Wednesday, February 23, 2011

Stop Asking Bozo Interview Questions

BozoLet’s start with an admission: I have asked stupid interview questions.  I’m not proud of it. But now – I’m in bozo recovery.

Before recovery, the bozo question I often asked (that I nicked from another bozo) was, “if you could be on a cover of a magazine, what cover would it be”?  That, of course was before the TMZ, broadcast yourself on social media era). 

After a year of asking that question, I got some good answers (PM Network) and some answers that I didn’t know quite what to do with (Dog Fancy) .  But then -  I just stopped. 

No - I don’t find salvation from some great epiphany (or reading a blog post from a bozo like this one), I stopped because I realized that whatever answer they gave me to that question – it had no bearing on whether I would hire them (there were no obvious screen out answers like I want to be on Hustler magazine).

Hey man, Jaws was never my scene and I don’t like Star Wars

I was reminiscing about those Bozo Questions of Interviews Past after reading the CareerBuilder post Star Wars or Star Trek? Questions you just might hear in the interview .  It was all about bozo interview questions – with one being “which do you like better, Star Wars or Star Trek”?


In addition to the bozo question of the title – it offered up a few more:

“I was once asked what I would bring if the department had a potluck.” - Amanda L.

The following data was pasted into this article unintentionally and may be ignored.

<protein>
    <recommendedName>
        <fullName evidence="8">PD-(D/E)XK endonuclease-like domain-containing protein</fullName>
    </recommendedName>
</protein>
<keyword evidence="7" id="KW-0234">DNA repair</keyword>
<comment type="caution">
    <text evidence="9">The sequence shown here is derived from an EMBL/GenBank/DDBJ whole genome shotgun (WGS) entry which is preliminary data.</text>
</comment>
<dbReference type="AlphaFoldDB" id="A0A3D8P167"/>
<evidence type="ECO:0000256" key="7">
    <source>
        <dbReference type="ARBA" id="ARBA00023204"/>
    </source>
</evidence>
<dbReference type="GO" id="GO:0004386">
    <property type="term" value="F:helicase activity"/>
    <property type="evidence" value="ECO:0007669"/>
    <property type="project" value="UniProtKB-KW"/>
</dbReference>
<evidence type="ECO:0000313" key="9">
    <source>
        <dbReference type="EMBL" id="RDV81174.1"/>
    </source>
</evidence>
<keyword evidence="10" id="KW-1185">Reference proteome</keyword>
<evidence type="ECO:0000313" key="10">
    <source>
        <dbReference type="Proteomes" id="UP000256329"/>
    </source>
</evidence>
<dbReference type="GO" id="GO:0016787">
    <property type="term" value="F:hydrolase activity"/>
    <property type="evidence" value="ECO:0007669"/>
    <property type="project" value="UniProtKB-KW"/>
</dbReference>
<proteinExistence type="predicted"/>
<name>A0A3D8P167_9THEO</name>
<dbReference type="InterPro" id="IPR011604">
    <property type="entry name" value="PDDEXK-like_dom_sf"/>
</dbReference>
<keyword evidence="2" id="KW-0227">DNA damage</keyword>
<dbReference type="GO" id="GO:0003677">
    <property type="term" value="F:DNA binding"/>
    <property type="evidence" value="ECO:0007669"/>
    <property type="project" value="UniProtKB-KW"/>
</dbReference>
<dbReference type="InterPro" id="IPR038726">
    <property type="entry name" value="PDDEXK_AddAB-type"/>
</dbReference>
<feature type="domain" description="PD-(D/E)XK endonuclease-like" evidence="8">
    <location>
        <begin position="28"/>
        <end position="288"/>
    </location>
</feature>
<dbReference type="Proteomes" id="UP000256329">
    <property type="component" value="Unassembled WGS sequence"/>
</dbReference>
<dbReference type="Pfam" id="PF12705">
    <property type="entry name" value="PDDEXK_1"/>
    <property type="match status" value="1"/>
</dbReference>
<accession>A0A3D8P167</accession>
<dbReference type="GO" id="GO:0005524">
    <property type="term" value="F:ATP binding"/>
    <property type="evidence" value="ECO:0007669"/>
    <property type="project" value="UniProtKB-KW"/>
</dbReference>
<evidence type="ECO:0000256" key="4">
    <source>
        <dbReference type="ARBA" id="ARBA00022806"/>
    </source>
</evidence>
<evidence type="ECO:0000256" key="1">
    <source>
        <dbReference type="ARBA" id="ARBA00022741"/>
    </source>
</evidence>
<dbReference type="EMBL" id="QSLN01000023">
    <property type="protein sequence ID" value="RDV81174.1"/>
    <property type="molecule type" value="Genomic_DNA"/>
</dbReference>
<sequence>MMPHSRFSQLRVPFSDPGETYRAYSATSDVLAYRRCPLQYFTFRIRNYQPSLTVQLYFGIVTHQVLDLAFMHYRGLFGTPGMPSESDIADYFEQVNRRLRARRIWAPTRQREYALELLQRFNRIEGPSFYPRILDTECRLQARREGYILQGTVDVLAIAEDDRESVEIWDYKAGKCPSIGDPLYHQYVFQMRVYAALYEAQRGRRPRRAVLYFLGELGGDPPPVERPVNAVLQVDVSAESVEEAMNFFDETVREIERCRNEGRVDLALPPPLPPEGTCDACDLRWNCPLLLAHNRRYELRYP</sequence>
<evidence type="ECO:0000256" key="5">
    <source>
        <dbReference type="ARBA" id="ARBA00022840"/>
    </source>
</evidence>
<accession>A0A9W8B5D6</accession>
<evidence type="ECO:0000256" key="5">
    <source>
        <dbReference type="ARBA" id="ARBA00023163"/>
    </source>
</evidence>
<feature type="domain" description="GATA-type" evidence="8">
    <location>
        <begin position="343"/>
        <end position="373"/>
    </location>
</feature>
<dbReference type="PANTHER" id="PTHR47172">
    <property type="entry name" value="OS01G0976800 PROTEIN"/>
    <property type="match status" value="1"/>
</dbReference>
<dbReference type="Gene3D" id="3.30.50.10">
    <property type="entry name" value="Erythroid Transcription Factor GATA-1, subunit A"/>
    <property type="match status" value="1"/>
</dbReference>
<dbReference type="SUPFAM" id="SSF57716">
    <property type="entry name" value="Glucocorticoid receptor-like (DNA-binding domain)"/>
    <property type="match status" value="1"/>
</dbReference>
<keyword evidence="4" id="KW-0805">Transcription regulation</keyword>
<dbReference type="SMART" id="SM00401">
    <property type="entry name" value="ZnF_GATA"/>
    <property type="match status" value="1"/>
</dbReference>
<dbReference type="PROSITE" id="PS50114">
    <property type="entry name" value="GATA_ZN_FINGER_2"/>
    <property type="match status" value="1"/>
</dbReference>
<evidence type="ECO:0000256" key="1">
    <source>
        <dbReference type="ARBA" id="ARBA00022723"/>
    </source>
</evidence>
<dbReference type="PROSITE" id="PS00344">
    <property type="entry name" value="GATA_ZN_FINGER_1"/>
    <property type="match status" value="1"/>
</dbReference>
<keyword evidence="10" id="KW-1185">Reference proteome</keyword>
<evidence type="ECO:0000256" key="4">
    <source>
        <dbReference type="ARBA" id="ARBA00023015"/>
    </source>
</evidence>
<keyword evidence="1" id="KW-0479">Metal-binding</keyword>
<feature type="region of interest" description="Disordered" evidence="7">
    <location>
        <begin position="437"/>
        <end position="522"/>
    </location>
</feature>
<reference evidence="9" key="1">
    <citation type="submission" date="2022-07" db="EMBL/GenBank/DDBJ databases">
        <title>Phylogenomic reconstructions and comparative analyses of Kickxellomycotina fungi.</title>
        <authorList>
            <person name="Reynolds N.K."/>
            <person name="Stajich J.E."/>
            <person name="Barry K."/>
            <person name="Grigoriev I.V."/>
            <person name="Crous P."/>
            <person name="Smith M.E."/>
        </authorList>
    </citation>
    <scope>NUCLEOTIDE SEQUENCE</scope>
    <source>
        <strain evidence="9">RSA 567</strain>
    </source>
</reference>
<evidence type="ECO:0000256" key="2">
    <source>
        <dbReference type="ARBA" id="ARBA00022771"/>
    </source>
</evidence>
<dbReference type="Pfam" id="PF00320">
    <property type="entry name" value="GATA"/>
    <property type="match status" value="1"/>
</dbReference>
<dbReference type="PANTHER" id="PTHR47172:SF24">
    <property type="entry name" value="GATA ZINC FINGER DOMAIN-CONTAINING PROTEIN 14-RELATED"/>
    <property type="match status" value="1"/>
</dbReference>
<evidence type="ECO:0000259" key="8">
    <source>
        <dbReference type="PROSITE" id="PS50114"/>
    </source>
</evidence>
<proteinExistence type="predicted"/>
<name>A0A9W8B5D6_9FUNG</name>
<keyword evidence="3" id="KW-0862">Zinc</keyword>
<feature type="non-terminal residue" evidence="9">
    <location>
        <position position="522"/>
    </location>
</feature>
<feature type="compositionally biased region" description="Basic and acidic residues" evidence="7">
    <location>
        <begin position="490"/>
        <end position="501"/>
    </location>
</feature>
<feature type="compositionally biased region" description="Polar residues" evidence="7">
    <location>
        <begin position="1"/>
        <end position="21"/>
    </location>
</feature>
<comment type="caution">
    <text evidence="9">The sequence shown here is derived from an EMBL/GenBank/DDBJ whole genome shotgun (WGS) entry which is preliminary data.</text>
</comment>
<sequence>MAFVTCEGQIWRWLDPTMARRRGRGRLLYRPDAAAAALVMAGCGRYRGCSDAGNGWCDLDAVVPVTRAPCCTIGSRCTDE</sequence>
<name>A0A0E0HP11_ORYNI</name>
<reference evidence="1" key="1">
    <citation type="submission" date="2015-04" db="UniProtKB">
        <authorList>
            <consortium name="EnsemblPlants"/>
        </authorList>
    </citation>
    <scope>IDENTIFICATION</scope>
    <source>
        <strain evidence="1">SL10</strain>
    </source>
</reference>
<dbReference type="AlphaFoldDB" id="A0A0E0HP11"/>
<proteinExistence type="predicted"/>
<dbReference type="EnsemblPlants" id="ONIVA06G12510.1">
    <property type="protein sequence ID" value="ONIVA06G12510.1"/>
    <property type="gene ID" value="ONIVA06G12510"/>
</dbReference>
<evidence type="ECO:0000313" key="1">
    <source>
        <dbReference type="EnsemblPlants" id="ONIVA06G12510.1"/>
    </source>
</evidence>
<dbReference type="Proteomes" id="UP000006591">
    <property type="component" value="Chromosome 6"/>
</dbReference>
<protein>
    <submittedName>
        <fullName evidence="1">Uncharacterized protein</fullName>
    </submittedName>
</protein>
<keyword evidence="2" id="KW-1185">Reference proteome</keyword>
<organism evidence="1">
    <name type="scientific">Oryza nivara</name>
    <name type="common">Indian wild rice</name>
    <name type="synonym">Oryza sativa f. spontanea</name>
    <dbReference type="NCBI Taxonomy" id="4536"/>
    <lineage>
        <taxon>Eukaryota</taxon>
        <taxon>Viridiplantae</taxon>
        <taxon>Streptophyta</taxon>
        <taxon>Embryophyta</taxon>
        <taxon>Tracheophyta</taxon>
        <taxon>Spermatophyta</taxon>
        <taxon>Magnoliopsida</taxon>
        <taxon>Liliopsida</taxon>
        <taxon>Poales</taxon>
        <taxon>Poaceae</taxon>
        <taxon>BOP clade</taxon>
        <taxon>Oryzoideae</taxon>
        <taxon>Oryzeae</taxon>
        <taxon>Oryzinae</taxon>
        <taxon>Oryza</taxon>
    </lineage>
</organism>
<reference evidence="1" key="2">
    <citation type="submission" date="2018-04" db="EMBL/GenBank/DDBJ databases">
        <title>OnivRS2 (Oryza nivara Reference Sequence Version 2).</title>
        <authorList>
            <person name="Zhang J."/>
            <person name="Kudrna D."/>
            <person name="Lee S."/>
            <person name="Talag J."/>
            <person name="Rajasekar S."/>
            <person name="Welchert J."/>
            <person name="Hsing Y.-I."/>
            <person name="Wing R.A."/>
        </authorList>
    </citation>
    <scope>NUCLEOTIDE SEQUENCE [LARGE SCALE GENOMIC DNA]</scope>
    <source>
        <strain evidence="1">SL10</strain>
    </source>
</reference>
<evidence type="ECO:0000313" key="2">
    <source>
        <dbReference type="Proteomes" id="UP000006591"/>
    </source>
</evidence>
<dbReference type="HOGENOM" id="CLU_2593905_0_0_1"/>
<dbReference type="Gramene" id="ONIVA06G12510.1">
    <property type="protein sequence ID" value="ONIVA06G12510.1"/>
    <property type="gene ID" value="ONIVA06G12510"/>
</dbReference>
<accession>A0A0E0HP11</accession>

“What color is your brain?” - Connie B.

“Which Winnie the Pooh character do you relate with the most and why?” - Celie H.

“If we asked you to wear a bumble bee costume, walk around and hand out candy to employees, would you do it?” - Lisa M.

Oh boy.

I’ll add one of my own (that I witnessed):

“If it was a dark alley at night, and I was a little girl, would you throw rocks at me”

Can I throw them now?

Incoming (Prepare for the bozo, not the question)

The CareerBuilder post went on to offer some more great examples and some good suggestions on preparing (like bolt if they ask you an illegal question).  But really, I don’t think you can prepare for a question a bozo may ask.  You just need to be prepared for the bozo on the other side of the desk. 

That preparation looks like:

  1. Prepare for what you can Get your ducks in a row for the questions that are legit (and you are likely to get).  If you’re not sweating “why do you want to work here?”, you’ll have more time to side-step the bucket of confetti when it comes your way.
  2. Breathe  When the bozo question hits you – just breathe.  Take a moment to formulate an answer.  Really – the answer shouldn’t matter and probably won’t.  If your job hinges on “I like Star Trek because Tribbles are cute” – it may be best to move on either way.  Answer calmly and as intelligently as you can (just don’t say you like the Cardassians – or heaven forbid that you like The Kardashians).
  3. Don’t answer wrong  Don’t miss obvious wrong answers.  If you are asked, “What outdoor activity do you hate the most?” – don’t answer fishing if there is a large, taxidermied carp mounted on a board behind the hiring manager’s desk.  No reason to give a bad answer when other good answers (Lacrosse) are available in that spot.
  4. May not be a bozo question Some questions may just appear to be bozo-filled but may be legitimate questions.  If I ask you how would you get out of a stuck elevator, for certain jobs, that type of thinking may be important to know (your McGyverness if you will).  Based on your prep work – you should be able to deduce what they are looking for.

Outgoing (If you have orange hair, a bright red nose, and big floppy shoes and are asking the questions)

For those of you still asking the bozo questions:

  1. Stop it Right now.